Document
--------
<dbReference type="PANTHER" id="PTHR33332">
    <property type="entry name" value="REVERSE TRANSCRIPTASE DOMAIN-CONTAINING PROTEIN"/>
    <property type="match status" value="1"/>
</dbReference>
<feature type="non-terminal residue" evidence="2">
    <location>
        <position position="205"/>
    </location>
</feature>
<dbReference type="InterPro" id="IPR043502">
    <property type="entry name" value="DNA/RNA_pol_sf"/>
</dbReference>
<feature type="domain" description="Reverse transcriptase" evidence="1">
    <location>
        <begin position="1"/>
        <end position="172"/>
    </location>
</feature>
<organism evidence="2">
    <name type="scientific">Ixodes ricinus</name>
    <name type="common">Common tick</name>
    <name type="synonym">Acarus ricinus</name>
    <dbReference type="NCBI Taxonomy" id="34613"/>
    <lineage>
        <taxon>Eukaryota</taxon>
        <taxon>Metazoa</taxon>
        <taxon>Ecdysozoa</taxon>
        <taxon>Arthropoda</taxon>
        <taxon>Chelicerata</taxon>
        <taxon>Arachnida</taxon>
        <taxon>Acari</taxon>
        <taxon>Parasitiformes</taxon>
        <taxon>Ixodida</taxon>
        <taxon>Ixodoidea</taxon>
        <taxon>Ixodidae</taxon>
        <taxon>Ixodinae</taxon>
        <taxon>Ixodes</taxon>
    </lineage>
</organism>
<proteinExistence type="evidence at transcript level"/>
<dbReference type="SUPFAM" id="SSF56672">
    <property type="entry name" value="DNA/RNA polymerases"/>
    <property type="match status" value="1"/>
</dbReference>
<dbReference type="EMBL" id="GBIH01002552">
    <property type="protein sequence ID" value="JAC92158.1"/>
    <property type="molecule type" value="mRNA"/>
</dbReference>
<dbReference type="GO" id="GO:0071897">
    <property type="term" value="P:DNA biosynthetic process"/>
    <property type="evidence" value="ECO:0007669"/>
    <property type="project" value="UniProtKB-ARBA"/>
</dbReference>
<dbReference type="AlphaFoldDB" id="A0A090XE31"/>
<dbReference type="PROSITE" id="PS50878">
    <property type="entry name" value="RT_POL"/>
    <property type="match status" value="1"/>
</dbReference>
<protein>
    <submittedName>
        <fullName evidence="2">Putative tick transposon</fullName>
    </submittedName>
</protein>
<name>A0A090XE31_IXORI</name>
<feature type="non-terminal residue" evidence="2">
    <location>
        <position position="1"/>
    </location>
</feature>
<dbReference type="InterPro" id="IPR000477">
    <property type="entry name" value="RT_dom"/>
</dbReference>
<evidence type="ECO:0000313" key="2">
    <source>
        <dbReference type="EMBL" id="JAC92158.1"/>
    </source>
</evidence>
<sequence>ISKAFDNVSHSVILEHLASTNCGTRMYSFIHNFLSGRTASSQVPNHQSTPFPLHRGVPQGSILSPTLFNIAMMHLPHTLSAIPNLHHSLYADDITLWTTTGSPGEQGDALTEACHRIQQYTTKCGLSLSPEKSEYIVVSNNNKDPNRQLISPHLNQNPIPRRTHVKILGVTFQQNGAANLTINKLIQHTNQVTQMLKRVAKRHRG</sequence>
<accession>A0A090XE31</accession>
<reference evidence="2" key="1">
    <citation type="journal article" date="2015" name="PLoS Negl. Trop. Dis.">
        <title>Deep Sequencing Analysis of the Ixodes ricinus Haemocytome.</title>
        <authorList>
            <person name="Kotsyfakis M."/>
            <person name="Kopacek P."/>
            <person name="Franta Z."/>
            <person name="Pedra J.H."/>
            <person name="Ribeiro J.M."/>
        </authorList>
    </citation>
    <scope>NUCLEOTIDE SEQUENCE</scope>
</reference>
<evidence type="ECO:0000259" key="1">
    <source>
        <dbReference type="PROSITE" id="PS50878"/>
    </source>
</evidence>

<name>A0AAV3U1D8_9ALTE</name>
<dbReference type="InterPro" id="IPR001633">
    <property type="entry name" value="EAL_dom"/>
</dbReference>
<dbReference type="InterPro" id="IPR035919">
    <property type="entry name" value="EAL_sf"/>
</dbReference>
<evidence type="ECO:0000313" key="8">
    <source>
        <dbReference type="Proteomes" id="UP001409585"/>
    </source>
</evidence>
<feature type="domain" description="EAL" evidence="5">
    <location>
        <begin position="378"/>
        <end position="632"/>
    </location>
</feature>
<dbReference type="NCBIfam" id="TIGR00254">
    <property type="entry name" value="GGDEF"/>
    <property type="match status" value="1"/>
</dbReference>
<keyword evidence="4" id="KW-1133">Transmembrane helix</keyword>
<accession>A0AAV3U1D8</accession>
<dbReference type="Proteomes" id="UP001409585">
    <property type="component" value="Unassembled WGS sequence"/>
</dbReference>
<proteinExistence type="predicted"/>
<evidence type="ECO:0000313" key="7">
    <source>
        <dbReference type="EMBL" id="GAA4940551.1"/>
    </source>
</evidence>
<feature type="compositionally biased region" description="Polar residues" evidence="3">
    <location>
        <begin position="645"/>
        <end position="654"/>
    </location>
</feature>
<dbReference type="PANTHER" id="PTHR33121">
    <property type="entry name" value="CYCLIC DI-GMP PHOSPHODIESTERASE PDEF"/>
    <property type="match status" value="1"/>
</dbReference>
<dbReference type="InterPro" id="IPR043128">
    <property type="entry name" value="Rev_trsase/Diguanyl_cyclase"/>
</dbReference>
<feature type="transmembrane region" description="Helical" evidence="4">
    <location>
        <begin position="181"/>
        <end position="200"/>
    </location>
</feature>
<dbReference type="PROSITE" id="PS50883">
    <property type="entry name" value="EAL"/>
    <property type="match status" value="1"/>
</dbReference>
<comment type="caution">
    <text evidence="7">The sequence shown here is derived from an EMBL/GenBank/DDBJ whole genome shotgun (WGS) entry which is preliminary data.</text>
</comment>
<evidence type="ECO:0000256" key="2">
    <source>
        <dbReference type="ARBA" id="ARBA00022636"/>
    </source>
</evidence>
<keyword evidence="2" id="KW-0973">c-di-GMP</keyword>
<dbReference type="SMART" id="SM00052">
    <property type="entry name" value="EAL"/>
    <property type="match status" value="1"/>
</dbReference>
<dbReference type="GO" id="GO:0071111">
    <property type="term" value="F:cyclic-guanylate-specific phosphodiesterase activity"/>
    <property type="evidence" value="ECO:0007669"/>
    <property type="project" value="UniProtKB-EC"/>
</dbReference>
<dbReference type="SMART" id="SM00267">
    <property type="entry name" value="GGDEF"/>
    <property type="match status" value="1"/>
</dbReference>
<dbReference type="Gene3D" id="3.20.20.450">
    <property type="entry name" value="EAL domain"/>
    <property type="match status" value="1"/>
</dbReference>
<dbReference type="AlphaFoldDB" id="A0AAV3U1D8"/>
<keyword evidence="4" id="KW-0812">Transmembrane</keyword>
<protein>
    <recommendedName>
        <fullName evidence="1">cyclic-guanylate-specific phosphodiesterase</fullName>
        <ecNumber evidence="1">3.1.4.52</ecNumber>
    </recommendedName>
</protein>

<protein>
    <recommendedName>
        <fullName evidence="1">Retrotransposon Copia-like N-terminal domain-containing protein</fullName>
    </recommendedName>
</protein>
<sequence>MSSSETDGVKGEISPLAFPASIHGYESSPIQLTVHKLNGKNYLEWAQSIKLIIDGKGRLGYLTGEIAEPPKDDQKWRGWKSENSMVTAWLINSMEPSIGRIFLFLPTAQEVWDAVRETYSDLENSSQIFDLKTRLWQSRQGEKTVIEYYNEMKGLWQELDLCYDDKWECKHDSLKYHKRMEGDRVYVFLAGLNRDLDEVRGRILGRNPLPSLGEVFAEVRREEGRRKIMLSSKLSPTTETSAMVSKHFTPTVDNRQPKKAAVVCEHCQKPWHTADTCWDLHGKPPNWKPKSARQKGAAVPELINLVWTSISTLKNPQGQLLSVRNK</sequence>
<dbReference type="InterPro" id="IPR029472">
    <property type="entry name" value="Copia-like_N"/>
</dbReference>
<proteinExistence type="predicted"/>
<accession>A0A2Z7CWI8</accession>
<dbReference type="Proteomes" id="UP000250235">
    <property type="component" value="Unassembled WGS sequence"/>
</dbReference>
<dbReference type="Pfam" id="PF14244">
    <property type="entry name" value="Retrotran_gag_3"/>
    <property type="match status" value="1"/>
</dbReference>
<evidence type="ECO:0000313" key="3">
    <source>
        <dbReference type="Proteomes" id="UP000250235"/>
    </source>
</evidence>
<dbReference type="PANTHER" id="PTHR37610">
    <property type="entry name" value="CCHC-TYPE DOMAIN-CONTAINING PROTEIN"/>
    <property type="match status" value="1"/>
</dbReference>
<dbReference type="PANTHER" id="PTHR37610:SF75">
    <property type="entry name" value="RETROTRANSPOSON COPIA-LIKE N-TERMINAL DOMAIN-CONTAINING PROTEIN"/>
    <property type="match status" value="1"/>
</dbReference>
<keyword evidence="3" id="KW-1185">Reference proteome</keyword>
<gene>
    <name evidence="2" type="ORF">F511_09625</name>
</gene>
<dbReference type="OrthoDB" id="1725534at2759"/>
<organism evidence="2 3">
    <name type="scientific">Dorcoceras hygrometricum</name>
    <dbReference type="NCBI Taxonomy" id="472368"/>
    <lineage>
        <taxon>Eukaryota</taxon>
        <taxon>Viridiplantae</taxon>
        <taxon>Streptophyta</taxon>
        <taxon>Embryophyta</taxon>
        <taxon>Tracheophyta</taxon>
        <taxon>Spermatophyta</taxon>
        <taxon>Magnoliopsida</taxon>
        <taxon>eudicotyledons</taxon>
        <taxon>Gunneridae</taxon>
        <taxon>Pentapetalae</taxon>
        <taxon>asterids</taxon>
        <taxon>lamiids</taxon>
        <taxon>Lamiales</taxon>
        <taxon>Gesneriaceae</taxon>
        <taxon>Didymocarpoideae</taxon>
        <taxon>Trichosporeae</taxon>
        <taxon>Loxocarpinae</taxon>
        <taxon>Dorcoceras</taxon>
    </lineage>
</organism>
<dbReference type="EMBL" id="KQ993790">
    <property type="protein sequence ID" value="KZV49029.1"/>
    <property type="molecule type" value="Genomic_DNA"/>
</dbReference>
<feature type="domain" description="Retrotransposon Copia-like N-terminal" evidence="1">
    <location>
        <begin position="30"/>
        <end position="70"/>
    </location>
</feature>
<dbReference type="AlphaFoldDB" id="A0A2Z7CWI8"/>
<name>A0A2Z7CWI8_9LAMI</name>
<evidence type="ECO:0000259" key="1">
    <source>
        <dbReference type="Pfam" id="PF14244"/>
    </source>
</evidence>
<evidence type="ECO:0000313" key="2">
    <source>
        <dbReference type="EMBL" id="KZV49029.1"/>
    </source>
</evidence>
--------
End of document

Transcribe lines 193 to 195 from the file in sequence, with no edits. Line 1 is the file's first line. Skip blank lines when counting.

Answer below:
<sequence>MSSSETDGVKGEISPLAFPASIHGYESSPIQLTVHKLNGKNYLEWAQSIKLIIDGKGRLGYLTGEIAEPPKDDQKWRGWKSENSMVTAWLINSMEPSIGRIFLFLPTAQEVWDAVRETYSDLENSSQIFDLKTRLWQSRQGEKTVIEYYNEMKGLWQELDLCYDDKWECKHDSLKYHKRMEGDRVYVFLAGLNRDLDEVRGRILGRNPLPSLGEVFAEVRREEGRRKIMLSSKLSPTTETSAMVSKHFTPTVDNRQPKKAAVVCEHCQKPWHTADTCWDLHGKPPNWKPKSARQKGAAVPELINLVWTSISTLKNPQGQLLSVRNK</sequence>
<dbReference type="InterPro" id="IPR029472">
    <property type="entry name" value="Copia-like_N"/>